WELLINGTON, Jan. 9 (Xinhua) -- A healthy complement of vegetables can help the digestion of a steak or beef, and prevent illnesses that come with diet heavy in red meats, New Zealand scientists announced Wednesday.
Scientists with the government's Plant & Food Research institute investigated the effects of red meat consumption with and without fermentable carbohydrates on the large bowel health of rats.
The research, published in the Journal of Food Science, suggested that the impact of red meat consumption on bowel health could be reduced if it was eaten with fermentable dietary fiber, such as that found in potatoes.
Fermentable carbohydrates, including most fruits and vegetables, delivered a colonic energy source that produced less harmful by- products than the microbial breakdown of colonic protein for energy.
"The proteins we eat can influence the metabolism of microbiota in our gut and therefore our bowel heath," Plant & Food Research scientist Dr Chrissie Butts said in a statement.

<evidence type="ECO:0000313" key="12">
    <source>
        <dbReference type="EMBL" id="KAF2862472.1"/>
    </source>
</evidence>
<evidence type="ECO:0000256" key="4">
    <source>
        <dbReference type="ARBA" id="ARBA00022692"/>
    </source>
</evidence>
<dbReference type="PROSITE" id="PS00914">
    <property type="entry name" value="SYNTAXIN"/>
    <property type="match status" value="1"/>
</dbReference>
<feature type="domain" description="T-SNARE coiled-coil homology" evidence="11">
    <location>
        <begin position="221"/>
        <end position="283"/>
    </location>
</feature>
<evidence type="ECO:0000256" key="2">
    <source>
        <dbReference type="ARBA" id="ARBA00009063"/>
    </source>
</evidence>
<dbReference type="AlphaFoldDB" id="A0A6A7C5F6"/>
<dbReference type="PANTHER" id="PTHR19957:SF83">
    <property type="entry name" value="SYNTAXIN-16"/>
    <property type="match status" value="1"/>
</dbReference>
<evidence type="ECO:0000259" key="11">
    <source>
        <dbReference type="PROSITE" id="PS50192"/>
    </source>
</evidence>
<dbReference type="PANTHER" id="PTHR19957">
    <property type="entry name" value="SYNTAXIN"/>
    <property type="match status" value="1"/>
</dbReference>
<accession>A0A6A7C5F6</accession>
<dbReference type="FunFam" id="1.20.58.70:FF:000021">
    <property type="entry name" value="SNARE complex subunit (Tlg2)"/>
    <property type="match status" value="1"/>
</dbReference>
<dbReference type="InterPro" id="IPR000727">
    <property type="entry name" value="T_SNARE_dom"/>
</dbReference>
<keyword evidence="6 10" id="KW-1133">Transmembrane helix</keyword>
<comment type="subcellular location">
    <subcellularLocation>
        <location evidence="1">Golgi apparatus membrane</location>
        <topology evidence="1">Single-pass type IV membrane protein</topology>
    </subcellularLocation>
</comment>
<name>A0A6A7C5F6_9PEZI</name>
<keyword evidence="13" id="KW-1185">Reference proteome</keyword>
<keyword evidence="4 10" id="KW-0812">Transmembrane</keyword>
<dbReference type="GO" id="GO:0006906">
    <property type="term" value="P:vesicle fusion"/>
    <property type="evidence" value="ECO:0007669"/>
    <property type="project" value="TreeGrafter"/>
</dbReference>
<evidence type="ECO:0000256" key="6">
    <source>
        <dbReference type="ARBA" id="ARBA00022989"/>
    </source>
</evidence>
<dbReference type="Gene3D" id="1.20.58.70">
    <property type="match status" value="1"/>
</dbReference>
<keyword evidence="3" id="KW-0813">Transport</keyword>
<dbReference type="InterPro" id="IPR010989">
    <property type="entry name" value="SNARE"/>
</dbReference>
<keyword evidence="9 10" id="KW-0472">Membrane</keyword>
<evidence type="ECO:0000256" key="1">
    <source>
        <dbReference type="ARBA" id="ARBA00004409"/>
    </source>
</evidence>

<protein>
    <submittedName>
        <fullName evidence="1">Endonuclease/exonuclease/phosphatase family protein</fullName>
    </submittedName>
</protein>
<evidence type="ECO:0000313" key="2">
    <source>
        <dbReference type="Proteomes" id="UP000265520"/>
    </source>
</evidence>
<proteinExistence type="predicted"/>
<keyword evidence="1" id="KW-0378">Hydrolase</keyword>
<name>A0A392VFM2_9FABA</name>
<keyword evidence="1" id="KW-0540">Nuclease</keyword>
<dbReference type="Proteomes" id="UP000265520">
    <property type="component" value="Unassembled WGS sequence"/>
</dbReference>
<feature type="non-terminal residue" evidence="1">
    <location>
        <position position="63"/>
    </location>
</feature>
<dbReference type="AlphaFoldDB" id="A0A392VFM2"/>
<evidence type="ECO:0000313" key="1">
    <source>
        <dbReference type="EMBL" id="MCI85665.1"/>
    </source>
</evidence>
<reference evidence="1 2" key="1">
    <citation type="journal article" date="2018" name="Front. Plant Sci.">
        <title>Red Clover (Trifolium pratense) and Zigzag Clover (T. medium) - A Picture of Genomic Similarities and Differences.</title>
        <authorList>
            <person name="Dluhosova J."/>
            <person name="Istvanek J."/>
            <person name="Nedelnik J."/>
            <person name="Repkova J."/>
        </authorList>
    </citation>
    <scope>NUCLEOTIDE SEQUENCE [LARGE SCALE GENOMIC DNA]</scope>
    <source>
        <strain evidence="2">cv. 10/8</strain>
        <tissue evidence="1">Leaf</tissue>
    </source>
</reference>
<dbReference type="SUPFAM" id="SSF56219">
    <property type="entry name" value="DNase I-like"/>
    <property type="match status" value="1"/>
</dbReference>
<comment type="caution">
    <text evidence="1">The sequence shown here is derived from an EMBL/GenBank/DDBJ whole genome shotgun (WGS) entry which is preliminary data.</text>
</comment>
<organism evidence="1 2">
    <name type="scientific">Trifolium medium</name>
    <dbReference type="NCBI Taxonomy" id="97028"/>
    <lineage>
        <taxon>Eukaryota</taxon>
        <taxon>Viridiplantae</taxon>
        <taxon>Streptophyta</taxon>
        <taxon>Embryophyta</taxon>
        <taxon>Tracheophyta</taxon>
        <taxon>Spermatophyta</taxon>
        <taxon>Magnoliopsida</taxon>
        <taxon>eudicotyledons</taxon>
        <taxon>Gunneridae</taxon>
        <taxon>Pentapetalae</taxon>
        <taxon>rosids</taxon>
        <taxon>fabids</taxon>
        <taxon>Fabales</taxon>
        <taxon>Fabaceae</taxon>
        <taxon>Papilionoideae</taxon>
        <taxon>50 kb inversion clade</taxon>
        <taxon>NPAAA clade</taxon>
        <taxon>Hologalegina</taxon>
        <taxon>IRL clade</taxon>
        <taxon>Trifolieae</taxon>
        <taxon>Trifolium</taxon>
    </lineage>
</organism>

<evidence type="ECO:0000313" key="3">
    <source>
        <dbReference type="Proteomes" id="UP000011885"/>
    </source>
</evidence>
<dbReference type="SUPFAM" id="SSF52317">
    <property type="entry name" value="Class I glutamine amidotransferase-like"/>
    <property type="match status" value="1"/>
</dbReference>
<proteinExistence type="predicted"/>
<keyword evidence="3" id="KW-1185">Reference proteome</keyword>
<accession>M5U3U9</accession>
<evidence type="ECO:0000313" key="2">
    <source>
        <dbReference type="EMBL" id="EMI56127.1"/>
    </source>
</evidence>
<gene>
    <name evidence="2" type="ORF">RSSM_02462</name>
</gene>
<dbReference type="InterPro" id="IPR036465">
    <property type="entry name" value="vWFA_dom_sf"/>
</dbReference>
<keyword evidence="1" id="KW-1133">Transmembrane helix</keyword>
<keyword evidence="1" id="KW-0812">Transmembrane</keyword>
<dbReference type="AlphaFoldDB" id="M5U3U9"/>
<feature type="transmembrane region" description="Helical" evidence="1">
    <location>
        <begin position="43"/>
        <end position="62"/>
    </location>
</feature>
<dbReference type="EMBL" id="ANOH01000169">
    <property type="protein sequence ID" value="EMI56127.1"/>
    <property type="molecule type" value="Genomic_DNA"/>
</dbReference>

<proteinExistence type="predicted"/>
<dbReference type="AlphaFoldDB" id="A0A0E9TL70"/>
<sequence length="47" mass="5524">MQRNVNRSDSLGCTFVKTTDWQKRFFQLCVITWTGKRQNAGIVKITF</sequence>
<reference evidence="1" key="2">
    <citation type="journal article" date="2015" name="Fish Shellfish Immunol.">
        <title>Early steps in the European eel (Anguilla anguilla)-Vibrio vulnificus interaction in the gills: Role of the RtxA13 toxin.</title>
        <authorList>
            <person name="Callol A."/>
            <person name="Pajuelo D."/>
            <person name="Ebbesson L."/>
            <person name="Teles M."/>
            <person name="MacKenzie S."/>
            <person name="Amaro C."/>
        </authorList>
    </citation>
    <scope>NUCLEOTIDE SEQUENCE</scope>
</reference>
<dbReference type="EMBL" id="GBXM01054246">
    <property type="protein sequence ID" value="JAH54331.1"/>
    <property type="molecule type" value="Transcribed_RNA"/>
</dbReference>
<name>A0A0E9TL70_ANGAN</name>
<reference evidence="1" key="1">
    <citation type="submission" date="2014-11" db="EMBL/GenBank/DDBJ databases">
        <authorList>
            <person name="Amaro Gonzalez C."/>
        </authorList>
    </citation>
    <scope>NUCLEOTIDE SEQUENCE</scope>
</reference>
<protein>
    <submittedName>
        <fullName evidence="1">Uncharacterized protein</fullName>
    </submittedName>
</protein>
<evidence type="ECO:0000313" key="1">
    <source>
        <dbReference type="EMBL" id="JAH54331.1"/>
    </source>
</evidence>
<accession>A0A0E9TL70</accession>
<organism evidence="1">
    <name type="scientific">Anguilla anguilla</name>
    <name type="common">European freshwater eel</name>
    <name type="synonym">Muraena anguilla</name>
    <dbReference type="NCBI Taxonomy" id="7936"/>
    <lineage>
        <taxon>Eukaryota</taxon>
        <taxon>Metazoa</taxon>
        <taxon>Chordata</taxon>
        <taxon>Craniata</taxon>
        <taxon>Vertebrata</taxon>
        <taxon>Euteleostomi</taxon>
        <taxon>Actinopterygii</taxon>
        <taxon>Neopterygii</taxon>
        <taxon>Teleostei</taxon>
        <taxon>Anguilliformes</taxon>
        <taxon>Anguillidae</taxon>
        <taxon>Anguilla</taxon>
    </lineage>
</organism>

"While most proteins are digested and absorbed by the small intestine, undigested protein reaching the large bowel is fermented and can result in potentially toxic compounds," she said.
"Our research showed that by delivering dietary constituents that supported beneficial bacteria and restricting the growth of pathogenic bacteria in the large bowel we were able to have positive effect on the host's health."
The eight-week study of a range of gut health indicators in rats fed diets containing cooked red meat showed that mixing red meat with potato fiber or potato-resistant starch had significant effects in the large bowel, including higher concentrations of beneficial bacteria.
Future studies were being planned to examine the efficacy of different types of non-digestible carbohydrates in maintaining colonic health during long-term consumption of high-protein diets.
The study helped provide the knowledge needed to make healthier food choices for large bowel health, and the future development of "functional red meat products" with fermentable dietary fiber could help promote a healthy and balanced macronutrient diet, said the statement.